AT a recent meeting with reporters, Air Force Chief of Staff
Gen. Merrill McPeak began ruminating on the United States
military's lack of ability to detect nuclear weapons hidden by
terrorists or rogue states.
"Can we develop an airborne sniffer that can locate nukes with
a high degree of sensitivity?" wondered the Air Force leader. "We
can't find nuclear weapons now, except by going on a house-to-house
Worried that the assembled scribes would take this remark too
seriously, General McPeak emphasized that he was only thinking out
loud. But the fact is that obtaining just such a capability is now
high on the Pentagon's wish list, as it readies for a new
post-cold-war mission: counterproliferation.
In the past, the United States government has focused on
nonproliferation, trying to keep materials and technology for
nuclear, chemical, and biological weapons out of the hands of North
Korea, Iraq, and other suspect nations. The counterproliferation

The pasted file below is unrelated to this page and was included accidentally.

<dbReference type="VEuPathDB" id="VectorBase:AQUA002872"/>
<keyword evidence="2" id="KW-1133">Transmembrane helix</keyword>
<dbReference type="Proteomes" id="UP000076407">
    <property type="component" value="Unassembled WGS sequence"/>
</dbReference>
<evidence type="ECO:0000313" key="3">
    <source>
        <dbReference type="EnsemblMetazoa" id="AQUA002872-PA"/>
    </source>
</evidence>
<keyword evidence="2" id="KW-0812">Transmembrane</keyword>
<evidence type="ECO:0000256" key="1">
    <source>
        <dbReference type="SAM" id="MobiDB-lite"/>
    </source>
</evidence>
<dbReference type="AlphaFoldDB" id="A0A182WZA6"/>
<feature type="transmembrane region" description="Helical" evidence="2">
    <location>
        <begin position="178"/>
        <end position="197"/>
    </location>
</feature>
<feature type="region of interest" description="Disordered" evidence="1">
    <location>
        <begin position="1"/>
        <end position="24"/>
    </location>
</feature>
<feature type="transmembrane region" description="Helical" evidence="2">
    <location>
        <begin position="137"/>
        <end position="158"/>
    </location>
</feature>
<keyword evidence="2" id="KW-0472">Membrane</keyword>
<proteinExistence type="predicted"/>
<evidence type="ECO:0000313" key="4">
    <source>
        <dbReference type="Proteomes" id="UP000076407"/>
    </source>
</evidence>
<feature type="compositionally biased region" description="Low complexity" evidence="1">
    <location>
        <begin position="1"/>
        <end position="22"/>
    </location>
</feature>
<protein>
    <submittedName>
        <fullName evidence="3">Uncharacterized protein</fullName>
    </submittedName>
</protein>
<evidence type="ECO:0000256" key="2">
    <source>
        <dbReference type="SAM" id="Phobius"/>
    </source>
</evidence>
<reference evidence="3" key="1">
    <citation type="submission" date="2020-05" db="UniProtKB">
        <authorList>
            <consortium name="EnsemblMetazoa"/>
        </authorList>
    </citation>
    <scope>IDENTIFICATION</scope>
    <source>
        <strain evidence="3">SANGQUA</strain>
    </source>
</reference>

push means that the Defense Department will pay more attention to
organizing and equipping for defense if, or when, nonproliferation
This month, the administration announced a counterproliferation
policy that includes measures from developing better detectors to
new weapons for attacking nuclear sites to better intelligence
analysis. Counterproliferation is an area that "ought to be a
growing preoccupation of this department," said a defense official
at a briefing on the policy.
The importance of this policy shift is emphasized by the
situation in North Korea. Published reports indicate that the
Central Intelligence Agency (CIA) has found that Pyongyang has one
or two nuclear bombs.
Meanwhile, North Korea still refuses international inspections
of its nuclear sites. It has not backed off from threats that it
will pull out of the Nuclear Non-Proliferation Treaty. But United
Nations Secretary-General Boutros Boutros-Ghali said Sunday after
visiting North Korea that the dispute may yet be resolved. "There
is the political will" to solve the problem, he said at a press
conference in Beijing.
Defense officials have indicated that they have few options
besides diplomacy and economic sanctions with which to deal with
the North Korean situation.
A preemptive attack on Pyongyang's nuclear program is out of the
question: The US does not have weapons capable of blowing up deep
concrete bunkers with assurance, and it would be almost impossible
to locate all bombs and nuclear materials. …